Browse Month: September 2008

About Yahoo Image Search

Nobody promised anything, but if you have an image search function it better produce some meaningful results. Since Google Images somehow managed to get blocked at the place where I am sitting right now (probably doing too good finding what you’re not supposed to be looking at), I use Yahoo Image search for blog posts.

Boy, is that a sad picture. No matter what I am looking for, Yahoo Images just dumps dozens of result pages from Flickr. If you run a search for “microsoft commercial“, guess what would you see on pages 2 to 16? A whole bunch of images of military airplanes and helicopters – all from Flickr. Only starting at page 16 there are some easily recognizeable Microsoft-related images.

Given that Flickr is blocked here as well, it’s just an exercise in futility to find any sort of images. But this was worth mentioning, because if it wasn’t for a problem with Google Images I would’ve never thought there is really no alternative.

And you thought Yahoo was doing a good job too, right?

Good Customer Service Equals Bad Sales!

Good Customer Service Equals Bad Sales

Huh? How come? Hear me out, matey! During today’s lunch I went to both J & R and Staples – they are right across from each other in this part of town. There are plenty of sales representatives on the floor. However, whenever I enter J & R the most I get is a little longer then usual eye contact from one of the sales reps. As if he’s saying “Are you sure you don’t need any help? No? Okay, I’ll leave you alone”. Having a professional PC tech background I really appreciate such behavior. Besides, sometimes I just need to dive into the store and look around, touch things. Something I have been missing with the increasing role of web stores in my life.

When I enter Staples the picture gets totally different. Whenever in Staples I always get followed by one or another floor sales reps. They pretend to be adjusting things on the shelves and just pass by me (constantly) avoiding any eye contact whatsoever. Sometimes (probably) the bravest ones approach and ask if there’s anything I might need a help with. When they get my polite decline they still stick around like bad spies from the bad spy movie.

So, today, when I got into Staples, I was immediately followed by yet another sales person. He wasn’t afraid to make eye contact, so I rewarded him with couple of requests of things I was looking for (namely Microsoft Explorer Mouse and specific Fellowes CD tray/shelf that seem to be discontinued). Given that Staples didn’t have neither of things, I thanked and walked out. Perhaps if I wasn’t annoyed that much, I might have spent a little more time in the store and actually bought something (I’ve been known for spontaneous purchases of wired Logitech mice and blank CDs).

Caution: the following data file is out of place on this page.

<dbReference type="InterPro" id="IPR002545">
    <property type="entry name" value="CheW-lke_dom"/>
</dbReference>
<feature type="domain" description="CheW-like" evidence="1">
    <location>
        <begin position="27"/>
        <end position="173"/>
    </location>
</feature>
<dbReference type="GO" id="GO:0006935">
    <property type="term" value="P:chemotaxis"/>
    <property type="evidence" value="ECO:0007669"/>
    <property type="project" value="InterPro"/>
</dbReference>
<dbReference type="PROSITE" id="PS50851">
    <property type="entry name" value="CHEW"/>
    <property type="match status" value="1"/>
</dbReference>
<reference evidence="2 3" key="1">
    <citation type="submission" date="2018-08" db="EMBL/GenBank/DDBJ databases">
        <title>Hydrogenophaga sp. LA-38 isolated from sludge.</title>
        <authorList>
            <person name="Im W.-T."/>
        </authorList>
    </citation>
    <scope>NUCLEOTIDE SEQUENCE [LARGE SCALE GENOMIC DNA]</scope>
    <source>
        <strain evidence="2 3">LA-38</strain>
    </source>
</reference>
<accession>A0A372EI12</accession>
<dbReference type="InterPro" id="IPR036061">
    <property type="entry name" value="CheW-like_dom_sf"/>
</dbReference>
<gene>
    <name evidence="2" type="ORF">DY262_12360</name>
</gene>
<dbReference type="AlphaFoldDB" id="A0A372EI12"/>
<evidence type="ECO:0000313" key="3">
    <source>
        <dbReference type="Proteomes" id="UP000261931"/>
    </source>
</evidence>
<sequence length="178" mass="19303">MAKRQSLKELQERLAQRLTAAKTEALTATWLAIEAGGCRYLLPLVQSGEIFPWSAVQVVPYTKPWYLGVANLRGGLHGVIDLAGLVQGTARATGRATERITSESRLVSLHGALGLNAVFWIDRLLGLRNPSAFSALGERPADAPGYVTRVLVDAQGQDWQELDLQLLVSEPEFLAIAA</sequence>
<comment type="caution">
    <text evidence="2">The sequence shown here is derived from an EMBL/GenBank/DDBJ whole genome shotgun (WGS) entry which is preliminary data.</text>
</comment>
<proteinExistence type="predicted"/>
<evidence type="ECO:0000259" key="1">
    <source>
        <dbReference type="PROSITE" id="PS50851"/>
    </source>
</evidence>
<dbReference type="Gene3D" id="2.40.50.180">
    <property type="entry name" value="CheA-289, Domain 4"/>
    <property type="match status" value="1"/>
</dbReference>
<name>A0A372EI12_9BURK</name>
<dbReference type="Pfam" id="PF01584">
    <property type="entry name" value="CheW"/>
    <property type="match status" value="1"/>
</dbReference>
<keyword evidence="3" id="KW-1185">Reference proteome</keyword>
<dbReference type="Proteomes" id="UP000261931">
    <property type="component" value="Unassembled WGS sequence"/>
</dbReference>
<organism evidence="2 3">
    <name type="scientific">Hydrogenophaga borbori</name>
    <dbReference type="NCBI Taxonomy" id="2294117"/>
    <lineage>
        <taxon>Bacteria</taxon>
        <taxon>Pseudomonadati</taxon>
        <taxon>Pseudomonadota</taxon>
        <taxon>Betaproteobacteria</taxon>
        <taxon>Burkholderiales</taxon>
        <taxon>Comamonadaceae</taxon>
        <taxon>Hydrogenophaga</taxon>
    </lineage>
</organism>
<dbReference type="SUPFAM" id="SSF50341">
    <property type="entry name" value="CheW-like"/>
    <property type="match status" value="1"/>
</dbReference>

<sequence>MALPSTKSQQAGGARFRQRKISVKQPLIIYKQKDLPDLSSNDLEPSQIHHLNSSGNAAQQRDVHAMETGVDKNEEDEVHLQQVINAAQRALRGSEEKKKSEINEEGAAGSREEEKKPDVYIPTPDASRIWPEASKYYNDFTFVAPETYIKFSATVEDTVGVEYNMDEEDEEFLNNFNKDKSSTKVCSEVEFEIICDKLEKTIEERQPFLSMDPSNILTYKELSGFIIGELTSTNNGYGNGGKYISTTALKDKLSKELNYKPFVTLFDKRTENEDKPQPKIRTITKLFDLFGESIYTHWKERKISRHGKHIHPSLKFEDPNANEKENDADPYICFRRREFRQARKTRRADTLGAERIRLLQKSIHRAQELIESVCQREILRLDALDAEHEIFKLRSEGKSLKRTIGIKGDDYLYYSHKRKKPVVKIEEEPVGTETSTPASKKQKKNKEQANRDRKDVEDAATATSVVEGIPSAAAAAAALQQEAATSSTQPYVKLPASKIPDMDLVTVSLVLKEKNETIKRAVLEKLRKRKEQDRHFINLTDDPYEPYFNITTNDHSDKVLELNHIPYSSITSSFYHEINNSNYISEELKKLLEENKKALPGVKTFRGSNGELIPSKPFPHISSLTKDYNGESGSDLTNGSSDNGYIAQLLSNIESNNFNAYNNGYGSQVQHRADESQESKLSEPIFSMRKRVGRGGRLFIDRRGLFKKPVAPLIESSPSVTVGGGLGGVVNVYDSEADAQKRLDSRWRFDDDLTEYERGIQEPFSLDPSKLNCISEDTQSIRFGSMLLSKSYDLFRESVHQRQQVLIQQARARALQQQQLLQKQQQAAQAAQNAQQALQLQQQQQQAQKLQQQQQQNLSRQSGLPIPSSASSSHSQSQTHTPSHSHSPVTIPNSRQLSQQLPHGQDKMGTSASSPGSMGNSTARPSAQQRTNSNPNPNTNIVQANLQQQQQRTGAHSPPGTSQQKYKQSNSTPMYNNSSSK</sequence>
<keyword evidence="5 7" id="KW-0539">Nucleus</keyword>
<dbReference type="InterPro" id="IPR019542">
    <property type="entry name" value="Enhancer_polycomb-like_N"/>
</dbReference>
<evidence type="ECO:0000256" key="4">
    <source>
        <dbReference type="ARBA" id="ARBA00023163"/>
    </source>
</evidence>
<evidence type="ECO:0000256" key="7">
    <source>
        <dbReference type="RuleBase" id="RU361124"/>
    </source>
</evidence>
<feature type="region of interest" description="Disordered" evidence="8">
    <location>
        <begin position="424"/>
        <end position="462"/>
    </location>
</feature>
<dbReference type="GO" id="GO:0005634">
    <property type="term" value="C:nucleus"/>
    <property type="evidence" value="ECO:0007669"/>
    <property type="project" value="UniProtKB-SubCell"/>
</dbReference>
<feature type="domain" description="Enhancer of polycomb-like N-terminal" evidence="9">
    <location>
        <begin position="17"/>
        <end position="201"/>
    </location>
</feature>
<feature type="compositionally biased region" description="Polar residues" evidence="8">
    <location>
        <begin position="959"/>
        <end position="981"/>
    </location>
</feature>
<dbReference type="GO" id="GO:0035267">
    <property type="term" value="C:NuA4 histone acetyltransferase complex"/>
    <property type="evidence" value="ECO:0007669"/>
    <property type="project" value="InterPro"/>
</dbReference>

Such an experience at Staples has generally made it very undesireable for me to visit their stores. There are still some things that I prefer to buy “live” instead of just ordering them online, but Staples increasingly have made it difficult to indulge.

Given that my supply of stationary hasn’t changed much for last year and half, by the time I will need to visit Staples again – they might be already out of business.

Small Business Will Step Up… Later

There was an article in Sunday NYTimes – Economy to Entrepreneurs: Turn Back (link) discussing how small business owners and entrepreneurs seek refuge in corporate life at the harsh economic times. Given the high fuel cost and tight budgets it is no wonder the profits are shrinking. For small businesses, that operate on much thinner margins now the suffering could be fatal.

However, once the economy will hit the bottom and start getting back up, there will be plenty of opportunity to shine. Seeing successful startups emerging here and there, recently converted corporate types with get back into their entrepreneural mood. Sure, many will decide to remain attached to the safety net and many who did not venture into entrepreneurship before will decide to do so. That’s a whole new market opening.

For years there have been coaches and consultants who suggested how you should run your business. It was, however, a pretty daunting task, since any entrepreneur (especially a newcomer to the scene) is mostly a one man show. Accounting, operation management, general management, sales – everything falls on a single pair of shoulders. That is exactly where the new opportunities arise.

Advising new businesses on tools, techniques and methods, assisting in research and helping with promotion have been around for a while. With internet, web sites, blogs, social networks, various advertising models and ways to reach and serve the customer the ways to do business have changed dramatically. Whoever will catch this ball at the earliest and will run with it will probably reap the biggest reward.